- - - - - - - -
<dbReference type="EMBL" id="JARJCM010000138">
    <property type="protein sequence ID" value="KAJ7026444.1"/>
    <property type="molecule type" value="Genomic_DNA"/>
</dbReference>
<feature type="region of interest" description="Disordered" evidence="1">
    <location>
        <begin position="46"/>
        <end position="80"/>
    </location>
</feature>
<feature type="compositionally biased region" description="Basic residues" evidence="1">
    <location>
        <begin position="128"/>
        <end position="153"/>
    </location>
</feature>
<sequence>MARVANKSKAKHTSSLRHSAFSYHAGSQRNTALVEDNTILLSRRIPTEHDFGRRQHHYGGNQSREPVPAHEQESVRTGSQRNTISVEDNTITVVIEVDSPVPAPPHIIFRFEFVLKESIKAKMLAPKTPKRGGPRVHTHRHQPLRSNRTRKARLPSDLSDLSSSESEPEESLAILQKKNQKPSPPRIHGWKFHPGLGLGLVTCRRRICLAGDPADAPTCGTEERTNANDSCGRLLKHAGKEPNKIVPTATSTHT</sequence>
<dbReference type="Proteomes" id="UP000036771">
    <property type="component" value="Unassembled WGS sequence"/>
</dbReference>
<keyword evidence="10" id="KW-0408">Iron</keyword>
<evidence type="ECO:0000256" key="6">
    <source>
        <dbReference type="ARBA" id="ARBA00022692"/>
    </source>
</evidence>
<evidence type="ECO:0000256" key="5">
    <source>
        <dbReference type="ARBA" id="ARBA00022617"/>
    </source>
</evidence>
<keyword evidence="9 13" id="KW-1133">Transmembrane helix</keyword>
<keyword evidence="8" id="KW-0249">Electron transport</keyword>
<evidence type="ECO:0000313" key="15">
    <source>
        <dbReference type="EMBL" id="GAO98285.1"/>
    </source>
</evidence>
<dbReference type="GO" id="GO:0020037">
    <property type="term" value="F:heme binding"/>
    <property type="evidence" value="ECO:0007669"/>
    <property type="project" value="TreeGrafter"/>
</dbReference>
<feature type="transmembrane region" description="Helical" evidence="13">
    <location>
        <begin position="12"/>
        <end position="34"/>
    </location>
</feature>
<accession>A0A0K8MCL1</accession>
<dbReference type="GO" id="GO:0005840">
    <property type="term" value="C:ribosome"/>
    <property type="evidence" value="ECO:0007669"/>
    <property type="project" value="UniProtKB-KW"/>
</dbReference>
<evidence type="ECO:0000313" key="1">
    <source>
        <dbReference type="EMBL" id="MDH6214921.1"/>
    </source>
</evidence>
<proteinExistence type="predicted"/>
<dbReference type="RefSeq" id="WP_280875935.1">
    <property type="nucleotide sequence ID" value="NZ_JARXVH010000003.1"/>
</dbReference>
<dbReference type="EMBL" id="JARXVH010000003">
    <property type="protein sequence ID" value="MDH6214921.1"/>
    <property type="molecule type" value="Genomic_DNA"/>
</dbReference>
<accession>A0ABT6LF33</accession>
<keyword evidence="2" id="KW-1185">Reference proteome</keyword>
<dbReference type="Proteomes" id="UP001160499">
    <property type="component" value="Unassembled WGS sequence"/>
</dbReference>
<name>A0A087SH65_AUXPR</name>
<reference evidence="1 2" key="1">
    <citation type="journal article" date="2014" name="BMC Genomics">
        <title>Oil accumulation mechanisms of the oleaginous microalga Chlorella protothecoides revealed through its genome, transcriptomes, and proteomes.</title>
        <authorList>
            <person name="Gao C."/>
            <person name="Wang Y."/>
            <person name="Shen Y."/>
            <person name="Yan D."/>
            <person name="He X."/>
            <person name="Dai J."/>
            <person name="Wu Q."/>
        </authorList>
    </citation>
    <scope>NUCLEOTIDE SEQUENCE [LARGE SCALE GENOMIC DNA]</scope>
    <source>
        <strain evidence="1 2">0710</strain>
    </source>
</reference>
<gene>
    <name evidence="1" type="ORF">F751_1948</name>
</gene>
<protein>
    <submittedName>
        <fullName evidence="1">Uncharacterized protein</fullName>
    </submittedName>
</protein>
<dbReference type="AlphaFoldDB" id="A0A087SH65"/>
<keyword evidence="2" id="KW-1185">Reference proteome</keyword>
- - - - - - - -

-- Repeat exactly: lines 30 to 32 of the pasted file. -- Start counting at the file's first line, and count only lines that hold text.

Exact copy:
    </source>
</evidence>
<keyword evidence="9 13" id="KW-1133">Transmembrane helix</keyword>